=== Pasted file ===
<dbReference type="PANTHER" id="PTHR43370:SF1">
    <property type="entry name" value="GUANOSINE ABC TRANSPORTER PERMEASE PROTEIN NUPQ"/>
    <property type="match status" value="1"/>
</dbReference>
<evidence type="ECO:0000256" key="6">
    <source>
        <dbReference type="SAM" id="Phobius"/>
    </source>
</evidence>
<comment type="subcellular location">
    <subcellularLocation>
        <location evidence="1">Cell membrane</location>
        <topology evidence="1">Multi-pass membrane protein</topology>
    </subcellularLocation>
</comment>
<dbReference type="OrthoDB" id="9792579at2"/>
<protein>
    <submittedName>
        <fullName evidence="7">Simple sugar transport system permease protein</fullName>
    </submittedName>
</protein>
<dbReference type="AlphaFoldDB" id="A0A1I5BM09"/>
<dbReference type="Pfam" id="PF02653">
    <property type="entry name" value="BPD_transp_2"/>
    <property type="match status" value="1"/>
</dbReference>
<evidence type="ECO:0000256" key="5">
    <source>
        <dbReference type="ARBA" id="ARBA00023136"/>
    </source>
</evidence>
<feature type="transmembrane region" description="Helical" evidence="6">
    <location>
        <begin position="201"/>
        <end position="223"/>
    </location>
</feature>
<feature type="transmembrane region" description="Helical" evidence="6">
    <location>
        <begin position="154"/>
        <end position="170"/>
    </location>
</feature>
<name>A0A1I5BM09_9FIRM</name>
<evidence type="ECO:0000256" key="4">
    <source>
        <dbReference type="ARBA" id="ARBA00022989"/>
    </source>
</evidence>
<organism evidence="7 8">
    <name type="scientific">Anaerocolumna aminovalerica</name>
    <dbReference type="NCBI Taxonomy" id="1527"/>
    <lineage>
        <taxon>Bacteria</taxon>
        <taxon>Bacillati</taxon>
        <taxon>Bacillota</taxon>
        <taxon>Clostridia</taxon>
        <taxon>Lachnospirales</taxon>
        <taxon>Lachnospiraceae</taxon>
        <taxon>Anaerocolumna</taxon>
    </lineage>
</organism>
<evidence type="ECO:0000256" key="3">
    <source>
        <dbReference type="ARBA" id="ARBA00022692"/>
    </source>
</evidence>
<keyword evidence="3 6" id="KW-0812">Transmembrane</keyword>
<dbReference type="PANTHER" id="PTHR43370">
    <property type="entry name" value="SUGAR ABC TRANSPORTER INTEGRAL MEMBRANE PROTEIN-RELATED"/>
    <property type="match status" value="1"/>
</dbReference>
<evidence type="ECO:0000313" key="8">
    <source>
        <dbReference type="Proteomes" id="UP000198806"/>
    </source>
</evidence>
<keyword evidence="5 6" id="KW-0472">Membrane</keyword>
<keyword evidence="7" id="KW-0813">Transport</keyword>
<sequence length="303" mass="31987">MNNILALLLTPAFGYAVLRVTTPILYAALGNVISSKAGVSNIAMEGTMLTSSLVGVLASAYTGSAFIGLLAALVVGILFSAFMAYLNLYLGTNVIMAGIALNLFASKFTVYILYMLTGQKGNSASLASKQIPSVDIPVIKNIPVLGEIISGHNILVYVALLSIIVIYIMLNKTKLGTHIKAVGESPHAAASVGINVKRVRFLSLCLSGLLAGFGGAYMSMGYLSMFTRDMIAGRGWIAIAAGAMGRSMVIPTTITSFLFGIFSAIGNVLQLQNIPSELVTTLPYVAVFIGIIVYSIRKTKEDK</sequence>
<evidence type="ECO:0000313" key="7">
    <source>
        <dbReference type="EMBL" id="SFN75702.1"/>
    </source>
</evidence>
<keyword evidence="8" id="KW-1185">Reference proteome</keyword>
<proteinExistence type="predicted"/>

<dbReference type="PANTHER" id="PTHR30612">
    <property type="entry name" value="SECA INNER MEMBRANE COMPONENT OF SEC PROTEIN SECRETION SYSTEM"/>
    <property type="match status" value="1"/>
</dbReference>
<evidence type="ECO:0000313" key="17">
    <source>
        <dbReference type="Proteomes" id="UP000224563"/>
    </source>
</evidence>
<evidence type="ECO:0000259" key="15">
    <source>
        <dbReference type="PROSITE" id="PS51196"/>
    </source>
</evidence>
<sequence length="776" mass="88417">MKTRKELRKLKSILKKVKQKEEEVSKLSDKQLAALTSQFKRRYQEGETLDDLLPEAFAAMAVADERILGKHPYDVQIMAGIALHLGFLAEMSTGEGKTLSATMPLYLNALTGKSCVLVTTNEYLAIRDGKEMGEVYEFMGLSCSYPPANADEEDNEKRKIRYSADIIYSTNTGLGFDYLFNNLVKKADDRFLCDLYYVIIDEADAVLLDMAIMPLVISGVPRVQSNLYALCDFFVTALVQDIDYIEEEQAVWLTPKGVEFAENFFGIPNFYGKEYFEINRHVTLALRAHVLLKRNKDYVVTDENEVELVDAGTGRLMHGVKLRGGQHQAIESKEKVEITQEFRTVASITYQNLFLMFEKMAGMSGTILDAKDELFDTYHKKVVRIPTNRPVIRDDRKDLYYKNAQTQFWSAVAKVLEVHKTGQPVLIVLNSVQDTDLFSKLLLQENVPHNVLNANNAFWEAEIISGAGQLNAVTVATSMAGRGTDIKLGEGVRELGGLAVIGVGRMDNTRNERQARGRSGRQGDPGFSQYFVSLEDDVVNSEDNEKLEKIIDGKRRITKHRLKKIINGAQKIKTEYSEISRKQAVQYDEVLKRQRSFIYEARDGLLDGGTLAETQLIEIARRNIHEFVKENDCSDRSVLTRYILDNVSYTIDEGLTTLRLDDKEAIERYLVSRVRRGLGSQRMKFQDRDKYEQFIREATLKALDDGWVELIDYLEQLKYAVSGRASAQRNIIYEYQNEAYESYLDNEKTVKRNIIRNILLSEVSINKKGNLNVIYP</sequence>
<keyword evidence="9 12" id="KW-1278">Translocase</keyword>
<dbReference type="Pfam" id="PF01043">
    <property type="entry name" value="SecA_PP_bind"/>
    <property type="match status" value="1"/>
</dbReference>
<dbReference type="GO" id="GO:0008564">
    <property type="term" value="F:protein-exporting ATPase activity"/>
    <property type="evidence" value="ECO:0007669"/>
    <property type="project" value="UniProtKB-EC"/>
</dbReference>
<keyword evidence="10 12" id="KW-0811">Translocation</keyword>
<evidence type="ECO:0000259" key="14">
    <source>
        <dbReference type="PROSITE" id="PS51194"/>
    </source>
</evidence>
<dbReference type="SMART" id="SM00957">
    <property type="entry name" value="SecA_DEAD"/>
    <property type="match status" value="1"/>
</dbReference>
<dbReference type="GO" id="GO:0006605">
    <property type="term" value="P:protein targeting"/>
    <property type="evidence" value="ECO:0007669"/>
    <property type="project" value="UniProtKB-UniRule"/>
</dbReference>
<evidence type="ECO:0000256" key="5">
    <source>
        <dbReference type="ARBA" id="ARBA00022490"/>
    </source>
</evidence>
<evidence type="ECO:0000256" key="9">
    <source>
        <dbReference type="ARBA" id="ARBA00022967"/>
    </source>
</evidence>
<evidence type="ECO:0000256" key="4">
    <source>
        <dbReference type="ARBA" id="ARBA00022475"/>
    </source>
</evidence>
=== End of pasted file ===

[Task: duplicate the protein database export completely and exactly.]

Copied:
<dbReference type="PANTHER" id="PTHR43370:SF1">
    <property type="entry name" value="GUANOSINE ABC TRANSPORTER PERMEASE PROTEIN NUPQ"/>
    <property type="match status" value="1"/>
</dbReference>
<evidence type="ECO:0000256" key="6">
    <source>
        <dbReference type="SAM" id="Phobius"/>
    </source>
</evidence>
<comment type="subcellular location">
    <subcellularLocation>
        <location evidence="1">Cell membrane</location>
        <topology evidence="1">Multi-pass membrane protein</topology>
    </subcellularLocation>
</comment>
<dbReference type="OrthoDB" id="9792579at2"/>
<protein>
    <submittedName>
        <fullName evidence="7">Simple sugar transport system permease protein</fullName>
    </submittedName>
</protein>
<dbReference type="AlphaFoldDB" id="A0A1I5BM09"/>
<dbReference type="Pfam" id="PF02653">
    <property type="entry name" value="BPD_transp_2"/>
    <property type="match status" value="1"/>
</dbReference>
<evidence type="ECO:0000256" key="5">
    <source>
        <dbReference type="ARBA" id="ARBA00023136"/>
    </source>
</evidence>
<feature type="transmembrane region" description="Helical" evidence="6">
    <location>
        <begin position="201"/>
        <end position="223"/>
    </location>
</feature>
<feature type="transmembrane region" description="Helical" evidence="6">
    <location>
        <begin position="154"/>
        <end position="170"/>
    </location>
</feature>
<name>A0A1I5BM09_9FIRM</name>
<evidence type="ECO:0000256" key="4">
    <source>
        <dbReference type="ARBA" id="ARBA00022989"/>
    </source>
</evidence>
<organism evidence="7 8">
    <name type="scientific">Anaerocolumna aminovalerica</name>
    <dbReference type="NCBI Taxonomy" id="1527"/>
    <lineage>
        <taxon>Bacteria</taxon>
        <taxon>Bacillati</taxon>
        <taxon>Bacillota</taxon>
        <taxon>Clostridia</taxon>
        <taxon>Lachnospirales</taxon>
        <taxon>Lachnospiraceae</taxon>
        <taxon>Anaerocolumna</taxon>
    </lineage>
</organism>
<evidence type="ECO:0000256" key="3">
    <source>
        <dbReference type="ARBA" id="ARBA00022692"/>
    </source>
</evidence>
<keyword evidence="3 6" id="KW-0812">Transmembrane</keyword>
<dbReference type="PANTHER" id="PTHR43370">
    <property type="entry name" value="SUGAR ABC TRANSPORTER INTEGRAL MEMBRANE PROTEIN-RELATED"/>
    <property type="match status" value="1"/>
</dbReference>
<evidence type="ECO:0000313" key="8">
    <source>
        <dbReference type="Proteomes" id="UP000198806"/>
    </source>
</evidence>
<keyword evidence="5 6" id="KW-0472">Membrane</keyword>
<keyword evidence="7" id="KW-0813">Transport</keyword>
<sequence length="303" mass="31987">MNNILALLLTPAFGYAVLRVTTPILYAALGNVISSKAGVSNIAMEGTMLTSSLVGVLASAYTGSAFIGLLAALVVGILFSAFMAYLNLYLGTNVIMAGIALNLFASKFTVYILYMLTGQKGNSASLASKQIPSVDIPVIKNIPVLGEIISGHNILVYVALLSIIVIYIMLNKTKLGTHIKAVGESPHAAASVGINVKRVRFLSLCLSGLLAGFGGAYMSMGYLSMFTRDMIAGRGWIAIAAGAMGRSMVIPTTITSFLFGIFSAIGNVLQLQNIPSELVTTLPYVAVFIGIIVYSIRKTKEDK</sequence>
<evidence type="ECO:0000313" key="7">
    <source>
        <dbReference type="EMBL" id="SFN75702.1"/>
    </source>
</evidence>
<keyword evidence="8" id="KW-1185">Reference proteome</keyword>
<proteinExistence type="predicted"/>

<dbReference type="PANTHER" id="PTHR30612">
    <property type="entry name" value="SECA INNER MEMBRANE COMPONENT OF SEC PROTEIN SECRETION SYSTEM"/>
    <property type="match status" value="1"/>
</dbReference>
<evidence type="ECO:0000313" key="17">
    <source>
        <dbReference type="Proteomes" id="UP000224563"/>
    </source>
</evidence>
<evidence type="ECO:0000259" key="15">
    <source>
        <dbReference type="PROSITE" id="PS51196"/>
    </source>
</evidence>
<sequence length="776" mass="88417">MKTRKELRKLKSILKKVKQKEEEVSKLSDKQLAALTSQFKRRYQEGETLDDLLPEAFAAMAVADERILGKHPYDVQIMAGIALHLGFLAEMSTGEGKTLSATMPLYLNALTGKSCVLVTTNEYLAIRDGKEMGEVYEFMGLSCSYPPANADEEDNEKRKIRYSADIIYSTNTGLGFDYLFNNLVKKADDRFLCDLYYVIIDEADAVLLDMAIMPLVISGVPRVQSNLYALCDFFVTALVQDIDYIEEEQAVWLTPKGVEFAENFFGIPNFYGKEYFEINRHVTLALRAHVLLKRNKDYVVTDENEVELVDAGTGRLMHGVKLRGGQHQAIESKEKVEITQEFRTVASITYQNLFLMFEKMAGMSGTILDAKDELFDTYHKKVVRIPTNRPVIRDDRKDLYYKNAQTQFWSAVAKVLEVHKTGQPVLIVLNSVQDTDLFSKLLLQENVPHNVLNANNAFWEAEIISGAGQLNAVTVATSMAGRGTDIKLGEGVRELGGLAVIGVGRMDNTRNERQARGRSGRQGDPGFSQYFVSLEDDVVNSEDNEKLEKIIDGKRRITKHRLKKIINGAQKIKTEYSEISRKQAVQYDEVLKRQRSFIYEARDGLLDGGTLAETQLIEIARRNIHEFVKENDCSDRSVLTRYILDNVSYTIDEGLTTLRLDDKEAIERYLVSRVRRGLGSQRMKFQDRDKYEQFIREATLKALDDGWVELIDYLEQLKYAVSGRASAQRNIIYEYQNEAYESYLDNEKTVKRNIIRNILLSEVSINKKGNLNVIYP</sequence>
<keyword evidence="9 12" id="KW-1278">Translocase</keyword>
<dbReference type="Pfam" id="PF01043">
    <property type="entry name" value="SecA_PP_bind"/>
    <property type="match status" value="1"/>
</dbReference>
<dbReference type="GO" id="GO:0008564">
    <property type="term" value="F:protein-exporting ATPase activity"/>
    <property type="evidence" value="ECO:0007669"/>
    <property type="project" value="UniProtKB-EC"/>
</dbReference>
<keyword evidence="10 12" id="KW-0811">Translocation</keyword>
<evidence type="ECO:0000259" key="14">
    <source>
        <dbReference type="PROSITE" id="PS51194"/>
    </source>
</evidence>
<dbReference type="SMART" id="SM00957">
    <property type="entry name" value="SecA_DEAD"/>
    <property type="match status" value="1"/>
</dbReference>
<dbReference type="GO" id="GO:0006605">
    <property type="term" value="P:protein targeting"/>
    <property type="evidence" value="ECO:0007669"/>
    <property type="project" value="UniProtKB-UniRule"/>
</dbReference>
<evidence type="ECO:0000256" key="5">
    <source>
        <dbReference type="ARBA" id="ARBA00022490"/>
    </source>
</evidence>
<evidence type="ECO:0000256" key="9">
    <source>
        <dbReference type="ARBA" id="ARBA00022967"/>
    </source>
</evidence>
<evidence type="ECO:0000256" key="4">
    <source>
        <dbReference type="ARBA" id="ARBA00022475"/>
    </source>
</evidence>